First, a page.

Saving the best until last, here are my views, starting with the worst.

------------------------------------------------------------------

Rather surprisingly, for a company that makes fantastic cameras, GoPro’s own handlebar mounts come in last with just 17 points. These are very well made and are very easy to mount to either handlebars or crash bars on a bike. They are very small and inconspicuous and therefore score highly on street cred, plus they are rigid in the way they are fixed. However, they can only be fixed at 90 degrees to your bars, with no sideways movement at all, which in most situations makes them totally useless on a motorbike! OK if you have straight bars, but if your bars are at any sort of an angle, they are no good at all.






GoPro’s own Handlebar mounts
















With swept back bars, the camera points sideways at an angle, with no way to adjust it.


















As there is no way to change the horizontal angle of the camera, the mount is useless and scores very badly because of this. In fact, this lack of flexibility is so bad, this issue alone relegates the standard GoPro handlebar mounts into last place. GoPro tell me they are going to make a fully adjustable mount, but until they do, I am afraid, they come last in my review.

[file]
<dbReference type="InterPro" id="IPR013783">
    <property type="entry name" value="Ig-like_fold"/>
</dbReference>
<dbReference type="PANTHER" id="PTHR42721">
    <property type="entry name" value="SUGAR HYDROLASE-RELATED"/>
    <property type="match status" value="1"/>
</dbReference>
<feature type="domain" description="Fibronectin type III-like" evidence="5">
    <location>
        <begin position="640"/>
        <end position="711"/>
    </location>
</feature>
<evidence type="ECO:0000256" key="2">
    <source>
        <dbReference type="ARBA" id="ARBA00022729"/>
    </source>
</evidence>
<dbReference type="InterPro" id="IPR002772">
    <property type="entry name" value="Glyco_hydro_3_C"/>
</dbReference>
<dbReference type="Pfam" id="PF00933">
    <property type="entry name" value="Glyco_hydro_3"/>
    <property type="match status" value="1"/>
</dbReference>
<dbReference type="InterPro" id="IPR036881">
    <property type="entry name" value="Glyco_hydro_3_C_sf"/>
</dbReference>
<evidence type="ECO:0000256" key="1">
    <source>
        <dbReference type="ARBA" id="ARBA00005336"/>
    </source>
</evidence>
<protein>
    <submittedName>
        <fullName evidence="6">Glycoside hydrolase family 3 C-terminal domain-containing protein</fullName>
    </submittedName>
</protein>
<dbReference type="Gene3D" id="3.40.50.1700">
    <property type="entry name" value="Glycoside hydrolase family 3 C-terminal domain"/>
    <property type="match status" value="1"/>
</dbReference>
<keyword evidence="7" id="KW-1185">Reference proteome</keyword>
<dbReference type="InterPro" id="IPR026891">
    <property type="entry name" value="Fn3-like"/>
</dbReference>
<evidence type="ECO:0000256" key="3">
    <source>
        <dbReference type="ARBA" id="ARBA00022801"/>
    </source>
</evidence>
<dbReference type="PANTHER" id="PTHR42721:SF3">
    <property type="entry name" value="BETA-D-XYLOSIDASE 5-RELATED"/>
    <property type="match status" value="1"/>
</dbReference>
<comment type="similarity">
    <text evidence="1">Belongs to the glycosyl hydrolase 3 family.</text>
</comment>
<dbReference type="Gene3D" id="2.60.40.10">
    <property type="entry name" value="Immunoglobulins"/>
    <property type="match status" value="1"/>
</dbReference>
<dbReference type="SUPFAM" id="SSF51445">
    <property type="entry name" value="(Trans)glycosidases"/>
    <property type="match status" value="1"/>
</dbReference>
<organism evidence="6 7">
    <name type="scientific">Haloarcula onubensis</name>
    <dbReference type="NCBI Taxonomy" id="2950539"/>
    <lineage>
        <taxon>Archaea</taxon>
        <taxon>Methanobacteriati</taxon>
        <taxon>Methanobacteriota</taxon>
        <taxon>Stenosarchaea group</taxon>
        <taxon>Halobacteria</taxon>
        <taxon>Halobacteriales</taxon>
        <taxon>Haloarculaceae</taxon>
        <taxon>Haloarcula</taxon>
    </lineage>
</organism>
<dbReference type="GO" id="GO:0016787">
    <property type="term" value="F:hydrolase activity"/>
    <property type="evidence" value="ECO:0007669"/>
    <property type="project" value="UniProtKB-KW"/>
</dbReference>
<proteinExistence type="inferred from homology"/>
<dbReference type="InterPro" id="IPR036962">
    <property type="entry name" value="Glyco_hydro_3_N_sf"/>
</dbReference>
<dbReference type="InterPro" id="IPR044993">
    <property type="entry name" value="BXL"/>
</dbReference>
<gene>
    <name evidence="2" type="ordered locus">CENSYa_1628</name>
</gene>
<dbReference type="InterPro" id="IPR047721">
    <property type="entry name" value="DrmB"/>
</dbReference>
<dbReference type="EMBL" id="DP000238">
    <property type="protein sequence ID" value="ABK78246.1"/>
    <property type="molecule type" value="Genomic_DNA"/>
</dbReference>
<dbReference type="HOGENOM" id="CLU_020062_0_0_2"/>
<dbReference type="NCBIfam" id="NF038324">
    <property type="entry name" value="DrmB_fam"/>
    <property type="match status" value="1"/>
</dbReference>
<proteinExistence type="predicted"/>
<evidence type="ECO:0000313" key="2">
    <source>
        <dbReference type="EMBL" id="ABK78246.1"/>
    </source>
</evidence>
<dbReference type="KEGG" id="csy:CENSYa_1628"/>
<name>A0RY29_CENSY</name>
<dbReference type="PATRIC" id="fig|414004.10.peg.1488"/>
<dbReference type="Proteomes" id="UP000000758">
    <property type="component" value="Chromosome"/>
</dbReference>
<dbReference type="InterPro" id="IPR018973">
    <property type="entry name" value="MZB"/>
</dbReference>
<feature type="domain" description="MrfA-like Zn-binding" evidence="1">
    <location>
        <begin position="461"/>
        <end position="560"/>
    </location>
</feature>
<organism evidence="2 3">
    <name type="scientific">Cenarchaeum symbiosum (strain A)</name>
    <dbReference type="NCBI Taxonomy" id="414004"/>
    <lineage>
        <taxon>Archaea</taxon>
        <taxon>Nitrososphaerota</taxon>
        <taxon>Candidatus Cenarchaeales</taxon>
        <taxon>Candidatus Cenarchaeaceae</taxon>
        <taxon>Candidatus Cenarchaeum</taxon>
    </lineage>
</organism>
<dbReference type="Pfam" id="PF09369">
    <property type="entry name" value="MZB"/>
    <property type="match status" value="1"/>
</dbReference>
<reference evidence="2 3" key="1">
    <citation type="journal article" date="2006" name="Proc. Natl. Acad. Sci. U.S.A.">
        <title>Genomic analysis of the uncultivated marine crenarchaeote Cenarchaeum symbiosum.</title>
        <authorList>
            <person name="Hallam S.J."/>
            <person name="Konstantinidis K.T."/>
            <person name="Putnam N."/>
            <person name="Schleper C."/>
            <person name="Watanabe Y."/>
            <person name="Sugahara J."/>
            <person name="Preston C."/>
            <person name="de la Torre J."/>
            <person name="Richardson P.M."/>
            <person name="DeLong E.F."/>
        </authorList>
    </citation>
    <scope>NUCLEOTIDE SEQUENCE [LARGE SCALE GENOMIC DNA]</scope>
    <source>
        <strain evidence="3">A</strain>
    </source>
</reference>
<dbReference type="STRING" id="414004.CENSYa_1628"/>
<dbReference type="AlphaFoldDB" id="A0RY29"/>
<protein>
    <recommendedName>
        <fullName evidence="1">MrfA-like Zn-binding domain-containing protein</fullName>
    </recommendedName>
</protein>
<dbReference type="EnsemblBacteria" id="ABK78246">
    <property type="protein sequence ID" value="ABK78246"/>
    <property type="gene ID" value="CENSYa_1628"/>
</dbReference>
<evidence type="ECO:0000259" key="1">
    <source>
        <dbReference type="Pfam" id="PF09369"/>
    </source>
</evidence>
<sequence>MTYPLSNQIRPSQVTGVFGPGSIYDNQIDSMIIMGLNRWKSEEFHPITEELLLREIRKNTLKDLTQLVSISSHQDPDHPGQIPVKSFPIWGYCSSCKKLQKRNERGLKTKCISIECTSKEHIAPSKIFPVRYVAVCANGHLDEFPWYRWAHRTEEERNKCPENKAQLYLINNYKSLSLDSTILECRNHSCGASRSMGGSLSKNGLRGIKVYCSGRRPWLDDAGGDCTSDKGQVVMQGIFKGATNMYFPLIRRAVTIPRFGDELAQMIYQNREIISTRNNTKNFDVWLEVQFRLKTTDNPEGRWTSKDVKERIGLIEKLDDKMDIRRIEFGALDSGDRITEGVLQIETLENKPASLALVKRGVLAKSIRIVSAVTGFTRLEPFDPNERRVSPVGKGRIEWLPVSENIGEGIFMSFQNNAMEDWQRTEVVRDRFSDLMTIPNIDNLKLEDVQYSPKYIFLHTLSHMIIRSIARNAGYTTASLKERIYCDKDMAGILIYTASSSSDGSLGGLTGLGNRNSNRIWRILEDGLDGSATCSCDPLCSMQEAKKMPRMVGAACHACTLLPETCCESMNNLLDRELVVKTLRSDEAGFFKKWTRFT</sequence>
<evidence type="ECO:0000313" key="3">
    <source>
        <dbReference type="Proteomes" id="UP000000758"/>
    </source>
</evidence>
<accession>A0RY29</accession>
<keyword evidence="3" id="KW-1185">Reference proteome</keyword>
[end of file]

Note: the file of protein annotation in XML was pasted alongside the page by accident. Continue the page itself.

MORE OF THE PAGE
------------------------------------------------------------------

In 6th place is something not for everybody. Given the lack of flexibility of the standard GoPro mounts, while I originally waited for a different solution to arrive in the post, I decided to make my own DIY mount. I went to a local photographic shop and bought the cheapest mini tripod I could find, chopped the legs off and screwed this to an un-used old sat nav clamp I had lying around. Using a GoPro tripod mount with a ¼ inch threaded hole, I was able to get this set-up to work on my handlebars.

It was very cheap and had good flexibily, but it moved in the wind if I went faster than about 40mph. It got me out of a fix while I waited for a new mount to arrive in the post, but even I admit, it wasn’t very good. People more able than me might be able to make a better job of it than I could, but there are much easier and better ways of mounting your camera!






My DIY mount. Don’t try this at home!


















------------------------------------------------------------------

In 5th place with 21 points is the GoPro suction mount. I have included this as you could mount any lightweight camera to it with the right ¼ inch tripod adaptor.